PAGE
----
Fundrise is marketed as one of the easier ways to get into the real estate market, but are the returns worth it? The platform looks great on the surface, with low minimums and an easy-to-understand process, but there has to be a catch, right?
Most of us invest in order to reap the returns, so let’s take a look at what Fundrise’s average returns are, then dive deeper into Fundrise’s performance so you can decide for yourselves.
Fundrise at a Glance
Real estate investing has been synonymous with wealth (and expanding said wealth). This is no longer true because platforms like Fundrise aim to eliminate the high barriers of entry that used to hinder the average person from getting a piece of the pie.
Fundrise’s main product is real estate investment trusts (REITs, or eREITs as the platform calls them). You would purchase one of Fundrise’s plans, which are: Starter, Supplemental Income, Balanced Investing, and Long-term Growth. The title of each plan speaks for itself.
You can also choose from 2 account levels (Advanced and Premium), which will help you gain access to even more real estate investment opportunities.
Fundrise Pros and Cons
It sounds amazing, because now every average Joe in a middle-class income bracket (or even lower) will have an entry point into real estate investing, but are there any downsides to opening these doors, in other words, do the pros outweigh the cons?
- Do not need to be an accredited investor to use
- Very low investment minimum
- Investment selections
- Easy-to-use platform
- Redemption options
- Decent returns
- There are some fees involved, which are complicated
Fundrise Average Returns
As time goes on, Fundrise’s average returns will change. What we can do is look at past Fundrise performance’s over the years to find an average. Let’s take a look at its annualized return figures by year.
The real-time return chart (which is updated daily) shows a 10% return is pretty standard after each year. After two years, an account sees a rough 19.4% return, then 32% after 3 years, 45.7% after 4 years, 57.9% after 5 years, and an impressive 74.7% after 6.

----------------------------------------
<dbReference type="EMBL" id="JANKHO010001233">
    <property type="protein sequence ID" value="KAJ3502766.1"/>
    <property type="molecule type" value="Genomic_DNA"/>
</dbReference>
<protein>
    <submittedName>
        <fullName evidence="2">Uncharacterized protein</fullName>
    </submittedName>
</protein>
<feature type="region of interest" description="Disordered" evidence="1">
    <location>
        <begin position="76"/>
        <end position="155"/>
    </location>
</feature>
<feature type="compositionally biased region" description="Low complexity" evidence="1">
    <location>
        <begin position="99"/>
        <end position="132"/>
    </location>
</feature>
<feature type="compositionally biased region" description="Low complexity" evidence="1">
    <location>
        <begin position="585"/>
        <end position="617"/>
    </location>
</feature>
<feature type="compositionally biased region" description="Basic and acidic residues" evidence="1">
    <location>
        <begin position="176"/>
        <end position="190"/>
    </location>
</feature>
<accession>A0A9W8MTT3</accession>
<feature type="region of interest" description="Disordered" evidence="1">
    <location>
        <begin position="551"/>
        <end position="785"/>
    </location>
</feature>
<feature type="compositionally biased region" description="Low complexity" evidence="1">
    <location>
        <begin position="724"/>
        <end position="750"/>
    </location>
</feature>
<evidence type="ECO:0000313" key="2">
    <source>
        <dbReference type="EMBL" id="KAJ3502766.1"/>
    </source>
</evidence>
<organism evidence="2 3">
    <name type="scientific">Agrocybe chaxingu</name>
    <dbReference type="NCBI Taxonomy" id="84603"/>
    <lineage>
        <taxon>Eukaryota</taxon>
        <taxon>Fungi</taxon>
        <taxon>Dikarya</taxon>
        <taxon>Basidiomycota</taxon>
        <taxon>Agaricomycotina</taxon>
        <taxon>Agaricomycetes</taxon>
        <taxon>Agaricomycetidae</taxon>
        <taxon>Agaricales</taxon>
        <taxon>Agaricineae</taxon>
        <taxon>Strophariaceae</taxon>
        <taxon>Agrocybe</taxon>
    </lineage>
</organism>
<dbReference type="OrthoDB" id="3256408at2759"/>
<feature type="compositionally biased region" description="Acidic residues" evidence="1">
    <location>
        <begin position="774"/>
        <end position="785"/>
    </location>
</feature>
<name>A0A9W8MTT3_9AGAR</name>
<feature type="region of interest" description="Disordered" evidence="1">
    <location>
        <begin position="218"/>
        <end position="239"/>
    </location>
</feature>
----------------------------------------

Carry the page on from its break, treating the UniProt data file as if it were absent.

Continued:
The growth we see illustrated in the charge is gradual but considered exponential. While it is a very encouraging visual of what your Fundrise account can do for you, it’s important for us to remind investors that past performances are not indicative of the future.
That being said, real estate is a pretty strong market to invest in as there will always be a demand, and some cities have seen drastic growth (with room for more) over the past decade or two. Imagine if you had invested in real estate in these cities before the market boom, your net worth could have grown by millions (we’re looking at you Sydney, Tokyo, and Vancouver).
You can also see the annualized return of client accounts split into all clients on Fundrise, public U.S. REITs, and public stocks. It’s an overview from the year 2017 to 2021, with returns of 10.63%, 8.81%, 9.16%, 7.31%, and an amazing 22.99% respectively.
Fundrise VS REITs
What’s the real difference between Fundrise REITs and standard REITs? Well, one of the biggest elements is that Fundrise REITs are not publicly traded, which means they are also highly illiquid. However, the benefit of not having to do too much work yourself because Fundrise has tailored profiles that can meet your needs can outweigh the illiquidity.
Fundrise offers low minimum investments, unlike regular REITs, which makes the barrier of entry much more realistic for many. We mentioned that there may be a catch, and unfortunately, there is. Fundrise charges fees that soar past that of regular REITs. You will be slapped with a 1% annual fee of your total, which encompasses an 0.85% asset management fee and the rest of that 1% is for advisory services.
Compared to regular REITs, which charge 0.50%, the fee difference can be enormous depending on your asset values. As for the returns, Fundrise private eREITs may not see the same high returns as public standard REITs, which can sometimes outdo the S&P 500!
Is there a right answer for Fundrise VS REITs? If you have the funds, then the answer is quite clear. However, not many people have enough assets to get accreditation, which makes Fundrise the best and only choice.
From the data we gathered for Fundrise between 2017 and 2021, the annualized returns instilled our confidence within the platform. Even if past performance is not indicative of the future, it can be used as a gauge, and that of Fundrise happens to be a rather positive one. If you don’t have the funds and want to add real estate investments into your portfolio for diversity, Fundrise is an excellent choice.